India for addition of riverine species to CITES Appendix I

| | New Delhi
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India for addition of riverine species to CITES Appendix I

Tuesday, 12 July 2022 | Archana Jyoti | New Delhi

With illegal global pet trade, habitat loss, and hydrological projects threatening the existence of the already endangered Red-crowned Roofed Turtle (Batagur Kachuga) found in Ganga lowlands and Bangladesh, India has submitted a proposal to the United Nations Convention on International Trade in Endangered Species on Wild Fauna and Flora for the addition of the riverine species to Appendix I from current Appendix II.

CITES has three appendices. Appendix I has species threatened with extinction. Trade-in specimens of these species is permitted only in exceptional circumstances. Appendix III contains species that are protected in at least one country, which has asked other CITES Parties for assistance in controlling trade. Batagur Kachuga is protected under Schedule I of the Indian Wildlife (Protection) Act of 1972(amended), according to which endangered species may only be hunted under exceptional circumstances, under license from both federal and provincial authorities.

India has sent the proposal ahead of the CITES’  nineteenth meeting of the Conference of the Parties at Panama City to be held between 14 – 25 November. CITES is an international treaty to ensure that trade in wild animals and plants does not threaten their survival.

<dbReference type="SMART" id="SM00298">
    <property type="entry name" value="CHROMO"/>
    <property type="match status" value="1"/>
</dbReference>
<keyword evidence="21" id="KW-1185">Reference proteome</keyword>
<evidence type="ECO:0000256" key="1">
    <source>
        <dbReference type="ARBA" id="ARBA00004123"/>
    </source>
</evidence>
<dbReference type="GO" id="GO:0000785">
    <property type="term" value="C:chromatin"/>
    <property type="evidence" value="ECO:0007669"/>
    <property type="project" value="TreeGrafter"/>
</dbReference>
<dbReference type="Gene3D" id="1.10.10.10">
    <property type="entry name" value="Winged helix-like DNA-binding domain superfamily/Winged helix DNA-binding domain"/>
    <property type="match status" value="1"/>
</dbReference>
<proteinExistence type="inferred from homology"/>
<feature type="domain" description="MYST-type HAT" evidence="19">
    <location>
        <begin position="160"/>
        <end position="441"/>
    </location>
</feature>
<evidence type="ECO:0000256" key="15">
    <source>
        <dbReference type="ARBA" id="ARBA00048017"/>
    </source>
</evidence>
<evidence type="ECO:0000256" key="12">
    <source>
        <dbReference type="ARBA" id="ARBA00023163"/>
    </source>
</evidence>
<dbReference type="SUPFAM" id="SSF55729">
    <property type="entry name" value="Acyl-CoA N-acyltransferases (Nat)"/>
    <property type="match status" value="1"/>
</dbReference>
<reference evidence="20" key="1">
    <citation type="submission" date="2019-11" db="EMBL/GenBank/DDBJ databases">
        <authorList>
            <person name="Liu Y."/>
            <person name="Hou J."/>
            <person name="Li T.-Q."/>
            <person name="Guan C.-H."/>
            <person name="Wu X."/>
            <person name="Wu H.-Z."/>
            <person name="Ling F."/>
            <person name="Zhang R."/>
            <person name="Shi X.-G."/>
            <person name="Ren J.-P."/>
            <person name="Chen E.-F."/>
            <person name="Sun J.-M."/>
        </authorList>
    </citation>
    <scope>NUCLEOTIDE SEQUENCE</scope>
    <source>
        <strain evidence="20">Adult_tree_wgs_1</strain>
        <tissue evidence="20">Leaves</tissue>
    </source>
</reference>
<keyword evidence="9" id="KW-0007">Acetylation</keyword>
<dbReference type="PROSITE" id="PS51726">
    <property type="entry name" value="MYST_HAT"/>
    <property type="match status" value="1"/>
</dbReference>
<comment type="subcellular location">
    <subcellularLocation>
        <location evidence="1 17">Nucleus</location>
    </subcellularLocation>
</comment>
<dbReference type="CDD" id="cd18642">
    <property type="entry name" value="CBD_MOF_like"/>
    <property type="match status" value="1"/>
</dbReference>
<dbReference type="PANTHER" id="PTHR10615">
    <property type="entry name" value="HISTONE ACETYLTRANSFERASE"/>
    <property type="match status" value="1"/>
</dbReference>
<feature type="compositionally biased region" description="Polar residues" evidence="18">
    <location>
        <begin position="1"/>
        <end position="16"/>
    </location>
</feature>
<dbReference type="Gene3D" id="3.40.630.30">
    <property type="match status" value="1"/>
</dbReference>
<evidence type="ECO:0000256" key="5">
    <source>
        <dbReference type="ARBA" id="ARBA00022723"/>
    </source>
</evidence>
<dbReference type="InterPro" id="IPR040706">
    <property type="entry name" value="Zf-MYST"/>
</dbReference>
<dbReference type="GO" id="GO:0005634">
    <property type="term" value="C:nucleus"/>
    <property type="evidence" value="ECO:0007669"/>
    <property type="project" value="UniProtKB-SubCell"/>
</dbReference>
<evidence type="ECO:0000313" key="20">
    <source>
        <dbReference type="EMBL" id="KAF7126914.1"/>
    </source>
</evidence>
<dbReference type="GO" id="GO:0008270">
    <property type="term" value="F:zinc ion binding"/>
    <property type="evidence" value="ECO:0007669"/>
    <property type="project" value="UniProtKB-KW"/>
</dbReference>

Batagur Kachuga is currently part of Appendix II of CITES that has species not necessarily threatened with extinction, but in which trade must be controlled to avoid utilisation incompatible with their survival.

“B. kachuga is or may be affected by trade because live specimens of the species, particularly males, are recorded to have been found in international trade and recent records show that trade is ongoing,”  India has submitted. Due to the ongoing decline in the species’ population and continued threats to the species, both of which are expected to continue into the future, any trade in the species will have a detrimental impact on its status, it further said.

It is a large, exploited riverine turtle with selective habitat requirements, slow recruitment (generation time estimated over 25 years) and threatened by exploitation for consumption, international pet trade due to its brilliant coloration, and systemic impacts on its main river habitat, which have been documented to have caused steep population declines, India submitted in the proposal.

This species is now only known with certainty to exist in National Chambal Sanctuary, with 50 nests over 100 km. It is likely to be extinct now in Bangladesh. As the main river turtle, the species is highly susceptible to major hydrological projects and their impacts on river flow dynamics, nesting beaches, and water pollution.

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